Can you share a story about the funniest mistake you made when you were first starting? Can you tell us what lesson you learned from that?

My first acting job was on the television show “Melrose Place” playing a flower delivery guy. I had the flowers, a clipboard and a pen. I walked in and delivered my line to Courtney Thorne-Smith and Andrew Shue. I was supposed to have her sign the clipboard but instead I dropped the pen on the floor. So I bent down and picked up the pen to carry on and everyone started laughing. They were great, I knew them all well so we went again and I didn’t drop anything this time. The scene still ended up getting cut! Haha

Lesson? If it was a sitcom, I probably could have played off the dropping of the pen but in a one-hour drama, it’s best to hold onto your props!

What are some of the most interesting or exciting projects you are working on now?

I have lead roles in two movies coming out so far this year and I’m also developing three feature films I co-wrote as well as a dark comedy for television.

We are very interested in diversity in the entertainment industry. Can you share three reasons with our readers about why you think it’s important to have diversity represented in film and television? How can that potentially affect our culture?

Diversity is real life, I grew up with people from all walks of life. Diversity in film and television is important because I think it helps break the color lines and when the dust settles, we are all human beings doing the best we can, all interconnected, all in this thing called life together.

Which tips would you recommend to your colleagues in your industry to help them to thrive and not “burn out”?

Study the masters, stay curious, have faith and never give up. And to balance the stress and pressure of the business, find a practice that will allow you to unwind and destress. For me, it’s Iyengar Yoga, Breathwork and Meditation.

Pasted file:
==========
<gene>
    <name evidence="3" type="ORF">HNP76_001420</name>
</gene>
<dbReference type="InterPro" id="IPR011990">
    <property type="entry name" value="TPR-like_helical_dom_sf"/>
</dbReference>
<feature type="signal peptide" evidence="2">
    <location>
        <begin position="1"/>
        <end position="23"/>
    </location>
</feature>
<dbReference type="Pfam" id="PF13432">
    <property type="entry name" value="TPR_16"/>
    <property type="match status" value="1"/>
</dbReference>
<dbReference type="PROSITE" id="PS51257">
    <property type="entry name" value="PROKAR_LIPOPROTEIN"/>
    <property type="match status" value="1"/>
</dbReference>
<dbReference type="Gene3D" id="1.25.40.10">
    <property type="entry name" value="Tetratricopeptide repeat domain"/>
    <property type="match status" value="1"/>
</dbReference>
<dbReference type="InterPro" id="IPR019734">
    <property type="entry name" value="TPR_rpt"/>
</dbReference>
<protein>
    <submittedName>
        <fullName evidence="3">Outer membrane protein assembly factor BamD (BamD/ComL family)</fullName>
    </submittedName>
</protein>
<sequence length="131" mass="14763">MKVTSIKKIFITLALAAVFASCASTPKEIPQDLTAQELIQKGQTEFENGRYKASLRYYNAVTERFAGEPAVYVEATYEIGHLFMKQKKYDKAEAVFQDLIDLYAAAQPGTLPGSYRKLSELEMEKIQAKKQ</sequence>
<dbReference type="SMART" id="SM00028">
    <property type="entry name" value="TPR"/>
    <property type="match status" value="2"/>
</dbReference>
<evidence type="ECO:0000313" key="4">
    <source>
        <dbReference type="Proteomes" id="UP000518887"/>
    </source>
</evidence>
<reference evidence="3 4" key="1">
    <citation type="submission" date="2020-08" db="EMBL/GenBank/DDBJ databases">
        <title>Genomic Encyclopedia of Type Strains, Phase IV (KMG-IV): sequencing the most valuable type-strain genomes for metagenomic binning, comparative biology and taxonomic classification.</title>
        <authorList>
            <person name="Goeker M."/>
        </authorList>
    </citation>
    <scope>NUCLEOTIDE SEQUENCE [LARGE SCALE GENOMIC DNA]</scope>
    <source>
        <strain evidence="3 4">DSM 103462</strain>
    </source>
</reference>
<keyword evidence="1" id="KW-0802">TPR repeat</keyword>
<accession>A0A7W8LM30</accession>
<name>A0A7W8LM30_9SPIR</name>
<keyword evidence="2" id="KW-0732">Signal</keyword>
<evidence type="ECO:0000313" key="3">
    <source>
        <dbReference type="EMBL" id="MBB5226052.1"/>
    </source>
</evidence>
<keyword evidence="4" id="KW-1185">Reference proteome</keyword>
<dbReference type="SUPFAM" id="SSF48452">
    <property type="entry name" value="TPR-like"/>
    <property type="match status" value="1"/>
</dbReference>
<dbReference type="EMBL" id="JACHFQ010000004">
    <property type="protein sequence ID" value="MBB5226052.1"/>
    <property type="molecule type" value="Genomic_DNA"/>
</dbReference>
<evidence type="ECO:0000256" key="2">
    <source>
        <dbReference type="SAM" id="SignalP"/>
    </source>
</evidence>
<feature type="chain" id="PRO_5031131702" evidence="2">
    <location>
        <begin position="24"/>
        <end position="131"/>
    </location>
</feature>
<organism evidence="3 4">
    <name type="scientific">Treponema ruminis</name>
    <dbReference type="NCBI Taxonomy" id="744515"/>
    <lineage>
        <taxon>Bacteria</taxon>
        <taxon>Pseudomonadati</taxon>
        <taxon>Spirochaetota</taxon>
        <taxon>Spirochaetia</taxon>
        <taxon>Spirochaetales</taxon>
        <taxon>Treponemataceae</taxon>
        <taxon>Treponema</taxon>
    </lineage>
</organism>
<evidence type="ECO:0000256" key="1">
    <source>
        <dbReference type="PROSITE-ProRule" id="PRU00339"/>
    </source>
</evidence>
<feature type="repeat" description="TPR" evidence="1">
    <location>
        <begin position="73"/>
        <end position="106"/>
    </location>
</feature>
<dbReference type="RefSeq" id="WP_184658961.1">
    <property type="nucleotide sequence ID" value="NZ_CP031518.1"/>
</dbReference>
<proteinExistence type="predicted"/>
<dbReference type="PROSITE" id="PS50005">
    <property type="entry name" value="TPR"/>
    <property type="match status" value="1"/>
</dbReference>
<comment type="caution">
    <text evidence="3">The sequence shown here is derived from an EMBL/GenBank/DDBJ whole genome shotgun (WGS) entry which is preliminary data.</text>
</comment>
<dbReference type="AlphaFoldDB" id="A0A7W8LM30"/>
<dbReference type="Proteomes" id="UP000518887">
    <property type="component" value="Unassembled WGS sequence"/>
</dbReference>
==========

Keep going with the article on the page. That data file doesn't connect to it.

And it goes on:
You are a person of enormous influence. If you could inspire a movement that would bring the most amount of good to the most amount of people, what would that be? You never know what your idea can trigger. 🙂

I don’t know about enormous influence but whatever influence I may have, I have a great passion to help people who are suffering or going through challenges.

None of us are able to achieve success without some help along the way. Is there a particular person who you are grateful towards who helped get you to where you are? Can you share a story about that?

There have been many people who helped and inspired me along the way including directors, producers, my fellow actors, acting teachers and my immediate family. Acting is said to be the study of human behavior so let me not forget all the random characters I’ve crossed paths with — I’ve learned from them as well.

Can you please give us your favorite “Life Lesson Quote”? Can you share how that was relevant to you in your life?

“Today is the first day of the rest of your life.” We always have the chance to start our day over right now, this moment.

Is there a person in the world, or in the US whom you would love to have a private breakfast or lunch with, and why? He or she might just see this, especially if we tag them. 🙂

Kelsey Grammar, I just think “Frasier” is the greatest, funniest show ever and his work in that was insanely brilliant. That show helped me get through some dark times.

How can our readers follow you online?

IG and Twitter @michaeldvz

This was very meaningful, thank you so much! We wish you continued success!

Thank you for having me, it was a pleasure!